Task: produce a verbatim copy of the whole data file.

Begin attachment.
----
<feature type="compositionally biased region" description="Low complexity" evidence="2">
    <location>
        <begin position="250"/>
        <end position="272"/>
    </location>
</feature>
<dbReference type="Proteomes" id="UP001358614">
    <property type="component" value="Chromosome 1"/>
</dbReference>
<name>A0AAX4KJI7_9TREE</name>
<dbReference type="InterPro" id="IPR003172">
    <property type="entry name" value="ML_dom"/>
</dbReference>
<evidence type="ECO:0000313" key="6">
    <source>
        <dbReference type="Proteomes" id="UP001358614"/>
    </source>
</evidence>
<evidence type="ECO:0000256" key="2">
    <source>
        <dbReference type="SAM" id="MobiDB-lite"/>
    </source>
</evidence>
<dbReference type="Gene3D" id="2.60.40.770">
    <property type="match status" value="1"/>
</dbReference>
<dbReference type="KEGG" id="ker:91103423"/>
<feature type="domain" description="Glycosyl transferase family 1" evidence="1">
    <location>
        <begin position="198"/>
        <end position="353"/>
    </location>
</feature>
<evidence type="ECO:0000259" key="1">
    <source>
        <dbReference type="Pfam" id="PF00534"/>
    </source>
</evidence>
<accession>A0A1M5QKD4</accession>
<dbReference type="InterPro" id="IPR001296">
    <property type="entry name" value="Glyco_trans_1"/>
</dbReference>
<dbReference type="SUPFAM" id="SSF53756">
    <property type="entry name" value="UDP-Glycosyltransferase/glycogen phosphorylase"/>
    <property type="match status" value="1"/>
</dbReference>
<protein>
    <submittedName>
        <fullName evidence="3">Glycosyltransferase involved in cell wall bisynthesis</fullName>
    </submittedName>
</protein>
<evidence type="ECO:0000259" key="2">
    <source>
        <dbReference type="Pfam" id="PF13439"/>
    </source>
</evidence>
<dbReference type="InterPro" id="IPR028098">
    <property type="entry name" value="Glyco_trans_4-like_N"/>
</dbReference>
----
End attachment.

<feature type="compositionally biased region" description="Low complexity" evidence="2">
    <location>
        <begin position="250"/>
        <end position="272"/>
    </location>
</feature>
<dbReference type="Proteomes" id="UP001358614">
    <property type="component" value="Chromosome 1"/>
</dbReference>
<name>A0AAX4KJI7_9TREE</name>
<dbReference type="InterPro" id="IPR003172">
    <property type="entry name" value="ML_dom"/>
</dbReference>
<evidence type="ECO:0000313" key="6">
    <source>
        <dbReference type="Proteomes" id="UP001358614"/>
    </source>
</evidence>
<evidence type="ECO:0000256" key="2">
    <source>
        <dbReference type="SAM" id="MobiDB-lite"/>
    </source>
</evidence>
<dbReference type="Gene3D" id="2.60.40.770">
    <property type="match status" value="1"/>
</dbReference>
<dbReference type="KEGG" id="ker:91103423"/>
<feature type="domain" description="Glycosyl transferase family 1" evidence="1">
    <location>
        <begin position="198"/>
        <end position="353"/>
    </location>
</feature>
<evidence type="ECO:0000259" key="1">
    <source>
        <dbReference type="Pfam" id="PF00534"/>
    </source>
</evidence>
<accession>A0A1M5QKD4</accession>
<dbReference type="InterPro" id="IPR001296">
    <property type="entry name" value="Glyco_trans_1"/>
</dbReference>
<dbReference type="SUPFAM" id="SSF53756">
    <property type="entry name" value="UDP-Glycosyltransferase/glycogen phosphorylase"/>
    <property type="match status" value="1"/>
</dbReference>
<protein>
    <submittedName>
        <fullName evidence="3">Glycosyltransferase involved in cell wall bisynthesis</fullName>
    </submittedName>
</protein>
<evidence type="ECO:0000259" key="2">
    <source>
        <dbReference type="Pfam" id="PF13439"/>
    </source>
</evidence>
<dbReference type="InterPro" id="IPR028098">
    <property type="entry name" value="Glyco_trans_4-like_N"/>
</dbReference>